The Tall Man [Movie review by Lackey]

The Tall Man106 min., 2012
Directed by Pascal Laugier
My rating: 4 stars
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Laugier’s follow-up to Martyrs exceeds expectations.

* * *

French filmmaker Pascal Laugier returns to the screen with his latest effort, the American/Canadian/French co-production The Tall Man. While his 2008 film Martyrs was initially greeted by mixed notices and controversy, I personally loved it and feel it’s one of the best and most important horror films of the new millennium. Expectations are riding high for The Tall Man and I’m pleased to be able to report that Laugier does not disappoint.

The Tall Man stars Jessica Biel as Julia Denning, a young woman who lives in the small, dying Pacific Northwest town of Cold Rock and has served the town as sole medical practitioner since the death of her husband, the town doctor, some years previous. Cold Rock is been plagued by a series of mysterious child disappearances, which has even attracted the attention of federal law enforcement, who have dispatched an agent named Dodd to investigate. The locals whisper that a mysterious figure known only as “the Tall Man” (who–yes, I’m going there–bears no resemblance to Angus Scrimm) is responsible for the disappearances. The case cracks wide open when Julia’s son David becomes the Tall Man’s latest victim, but nobody is prepared for the truth when the secrets finally come to light.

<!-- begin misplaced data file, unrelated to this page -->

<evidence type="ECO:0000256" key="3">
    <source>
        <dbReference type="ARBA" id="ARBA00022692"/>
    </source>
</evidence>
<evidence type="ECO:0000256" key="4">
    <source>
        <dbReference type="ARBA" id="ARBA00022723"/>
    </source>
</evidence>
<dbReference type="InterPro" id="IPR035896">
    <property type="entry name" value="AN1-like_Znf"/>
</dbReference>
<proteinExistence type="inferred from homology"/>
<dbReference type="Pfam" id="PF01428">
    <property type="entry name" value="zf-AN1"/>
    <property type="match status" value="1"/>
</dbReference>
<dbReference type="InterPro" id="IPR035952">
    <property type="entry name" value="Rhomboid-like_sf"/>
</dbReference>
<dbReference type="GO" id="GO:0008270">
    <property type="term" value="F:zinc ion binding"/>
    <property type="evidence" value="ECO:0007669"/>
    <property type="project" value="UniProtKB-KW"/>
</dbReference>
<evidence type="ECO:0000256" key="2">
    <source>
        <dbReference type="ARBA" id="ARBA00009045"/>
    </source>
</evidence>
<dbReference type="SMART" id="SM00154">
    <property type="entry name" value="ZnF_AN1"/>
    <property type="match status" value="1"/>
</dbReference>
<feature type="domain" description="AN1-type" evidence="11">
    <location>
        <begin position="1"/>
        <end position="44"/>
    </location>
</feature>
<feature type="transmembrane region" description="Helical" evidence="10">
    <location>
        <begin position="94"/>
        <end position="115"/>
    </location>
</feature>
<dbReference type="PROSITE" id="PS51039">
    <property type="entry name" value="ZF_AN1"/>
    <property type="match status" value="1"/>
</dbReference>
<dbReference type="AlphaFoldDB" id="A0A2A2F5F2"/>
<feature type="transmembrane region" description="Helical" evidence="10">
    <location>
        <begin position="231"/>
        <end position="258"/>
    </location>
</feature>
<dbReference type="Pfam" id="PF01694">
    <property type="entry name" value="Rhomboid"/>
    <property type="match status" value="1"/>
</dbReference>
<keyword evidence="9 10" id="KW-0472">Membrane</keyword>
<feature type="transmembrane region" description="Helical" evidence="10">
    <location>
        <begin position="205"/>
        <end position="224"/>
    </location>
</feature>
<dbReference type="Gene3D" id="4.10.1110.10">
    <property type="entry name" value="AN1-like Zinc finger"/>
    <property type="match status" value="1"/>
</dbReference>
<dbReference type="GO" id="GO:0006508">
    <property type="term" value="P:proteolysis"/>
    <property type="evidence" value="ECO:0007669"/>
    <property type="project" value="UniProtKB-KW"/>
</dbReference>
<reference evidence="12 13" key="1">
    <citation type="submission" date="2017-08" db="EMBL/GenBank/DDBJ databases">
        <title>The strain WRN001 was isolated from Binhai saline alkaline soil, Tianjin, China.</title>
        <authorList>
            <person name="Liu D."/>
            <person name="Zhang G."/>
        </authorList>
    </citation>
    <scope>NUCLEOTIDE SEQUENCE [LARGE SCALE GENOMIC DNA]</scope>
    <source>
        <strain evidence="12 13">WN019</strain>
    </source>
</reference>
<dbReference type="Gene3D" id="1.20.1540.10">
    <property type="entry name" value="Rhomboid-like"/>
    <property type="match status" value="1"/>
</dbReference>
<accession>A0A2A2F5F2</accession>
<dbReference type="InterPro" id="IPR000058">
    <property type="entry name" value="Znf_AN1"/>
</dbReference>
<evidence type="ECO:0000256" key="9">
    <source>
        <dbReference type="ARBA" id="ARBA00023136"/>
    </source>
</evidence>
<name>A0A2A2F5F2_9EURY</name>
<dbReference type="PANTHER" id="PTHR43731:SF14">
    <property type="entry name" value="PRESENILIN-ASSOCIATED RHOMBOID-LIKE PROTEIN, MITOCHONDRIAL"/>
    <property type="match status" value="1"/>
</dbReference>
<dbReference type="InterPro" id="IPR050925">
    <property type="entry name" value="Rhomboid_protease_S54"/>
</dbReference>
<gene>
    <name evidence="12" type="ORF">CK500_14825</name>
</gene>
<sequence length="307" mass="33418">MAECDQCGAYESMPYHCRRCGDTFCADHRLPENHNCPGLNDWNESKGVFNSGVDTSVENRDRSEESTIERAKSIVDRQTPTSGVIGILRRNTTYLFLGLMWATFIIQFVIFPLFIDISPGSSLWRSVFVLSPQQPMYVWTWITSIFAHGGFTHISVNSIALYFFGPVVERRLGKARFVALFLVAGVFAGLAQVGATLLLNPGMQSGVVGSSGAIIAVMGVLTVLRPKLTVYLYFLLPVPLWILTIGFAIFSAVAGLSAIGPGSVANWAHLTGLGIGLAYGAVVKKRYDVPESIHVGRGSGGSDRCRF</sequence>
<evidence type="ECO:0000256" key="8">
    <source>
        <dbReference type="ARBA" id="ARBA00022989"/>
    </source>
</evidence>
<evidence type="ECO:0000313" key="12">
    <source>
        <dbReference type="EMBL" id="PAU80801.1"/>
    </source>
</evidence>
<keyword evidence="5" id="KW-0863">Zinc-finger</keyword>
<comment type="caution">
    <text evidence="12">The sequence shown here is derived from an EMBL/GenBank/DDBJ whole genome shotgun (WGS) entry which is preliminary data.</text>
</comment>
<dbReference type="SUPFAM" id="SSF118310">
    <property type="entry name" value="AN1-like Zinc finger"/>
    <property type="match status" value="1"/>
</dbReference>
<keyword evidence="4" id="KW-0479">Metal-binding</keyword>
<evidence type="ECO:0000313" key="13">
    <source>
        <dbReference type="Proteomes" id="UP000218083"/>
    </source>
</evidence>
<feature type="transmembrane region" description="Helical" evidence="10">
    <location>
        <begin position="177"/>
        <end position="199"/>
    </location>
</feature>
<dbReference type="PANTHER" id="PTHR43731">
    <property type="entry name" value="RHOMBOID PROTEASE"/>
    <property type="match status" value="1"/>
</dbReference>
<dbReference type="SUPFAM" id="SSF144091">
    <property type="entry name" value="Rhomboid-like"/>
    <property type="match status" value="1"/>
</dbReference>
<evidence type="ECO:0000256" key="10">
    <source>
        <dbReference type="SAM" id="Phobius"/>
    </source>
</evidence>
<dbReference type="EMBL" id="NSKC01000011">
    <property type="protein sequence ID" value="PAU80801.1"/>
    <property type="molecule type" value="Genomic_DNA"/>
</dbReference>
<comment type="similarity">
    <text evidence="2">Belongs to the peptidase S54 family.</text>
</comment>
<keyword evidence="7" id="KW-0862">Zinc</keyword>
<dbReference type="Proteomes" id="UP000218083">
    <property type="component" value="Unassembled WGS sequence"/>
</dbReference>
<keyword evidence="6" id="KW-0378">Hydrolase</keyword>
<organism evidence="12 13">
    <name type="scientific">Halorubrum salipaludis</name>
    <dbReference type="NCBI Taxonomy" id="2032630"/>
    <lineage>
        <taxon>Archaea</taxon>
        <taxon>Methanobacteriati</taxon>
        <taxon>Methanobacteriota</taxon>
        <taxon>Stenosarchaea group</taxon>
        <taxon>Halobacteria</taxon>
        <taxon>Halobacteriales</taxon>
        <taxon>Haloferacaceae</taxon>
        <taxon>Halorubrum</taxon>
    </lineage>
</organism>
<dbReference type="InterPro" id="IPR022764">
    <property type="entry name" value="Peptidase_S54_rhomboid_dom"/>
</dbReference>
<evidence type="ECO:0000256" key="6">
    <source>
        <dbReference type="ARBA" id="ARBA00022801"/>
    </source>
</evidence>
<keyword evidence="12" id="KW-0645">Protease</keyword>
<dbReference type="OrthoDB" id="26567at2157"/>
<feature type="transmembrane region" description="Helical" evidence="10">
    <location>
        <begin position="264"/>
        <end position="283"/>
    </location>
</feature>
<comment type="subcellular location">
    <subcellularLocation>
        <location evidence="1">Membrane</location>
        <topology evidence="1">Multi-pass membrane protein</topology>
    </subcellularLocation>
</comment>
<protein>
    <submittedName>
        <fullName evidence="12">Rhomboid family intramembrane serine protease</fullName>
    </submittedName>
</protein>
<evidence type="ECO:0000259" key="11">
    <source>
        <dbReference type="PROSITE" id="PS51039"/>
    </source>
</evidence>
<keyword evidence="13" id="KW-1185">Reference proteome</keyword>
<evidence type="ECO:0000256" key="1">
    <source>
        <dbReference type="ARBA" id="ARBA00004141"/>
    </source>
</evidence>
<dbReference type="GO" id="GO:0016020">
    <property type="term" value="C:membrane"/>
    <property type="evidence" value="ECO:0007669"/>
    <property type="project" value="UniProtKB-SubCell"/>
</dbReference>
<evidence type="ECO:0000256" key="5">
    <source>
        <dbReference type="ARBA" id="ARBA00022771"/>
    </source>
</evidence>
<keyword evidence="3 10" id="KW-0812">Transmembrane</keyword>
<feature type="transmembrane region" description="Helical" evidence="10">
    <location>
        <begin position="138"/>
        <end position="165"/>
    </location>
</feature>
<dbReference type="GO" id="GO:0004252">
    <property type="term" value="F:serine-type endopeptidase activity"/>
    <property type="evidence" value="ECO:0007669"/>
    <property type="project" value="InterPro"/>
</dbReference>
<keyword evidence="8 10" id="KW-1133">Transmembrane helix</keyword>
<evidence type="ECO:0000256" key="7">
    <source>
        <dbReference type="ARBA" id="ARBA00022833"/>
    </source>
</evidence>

I’ll try to keep the Martyrs comparisons to a minimum, but one thing I want to say about it is that the thing I admired most about it was not the intensity of the thematic material, or the acting, or even the violence and gore, but the structure. OMG SHOCK TWISTS! have never been a rare occurrence in the genre and have become even more obligatory since Shyamalan came to prominence, but what I loved about the shock twists in Martyrs is that they shifted the nature of the story: by the time the closing credits roll, you’re no longer watching the same film you were watching when you pressed the DVD remote’s “play” button 100 minutes earlier.

The Tall Man takes this one step further: while it starts off looking and feeling like a supernatural thriller, its twists fundamentally move it out of the genre and turn it into a film that doesn’t comfortably fit the “horror” label (although I found it darker and more unsettling than most of the “genuine” genre exercises I’ve seen recently). Even when the twists are obvious–and you can probably figure out at least one, maybe two simply by carefully reading and considering what I tell you in this review–they take the story path through some pretty shocking territory, and I’m highly impressed with Laugier’s commitment to cause-and-effect; this film doesn’t cop out in its portrayal of the logical consequences of character actions. I have a couple of minor nitpicks (in particular, there’s one scene where the social commentary isn’t rendered as subtly as it should have been), but overall this is one hell of a good screenplay.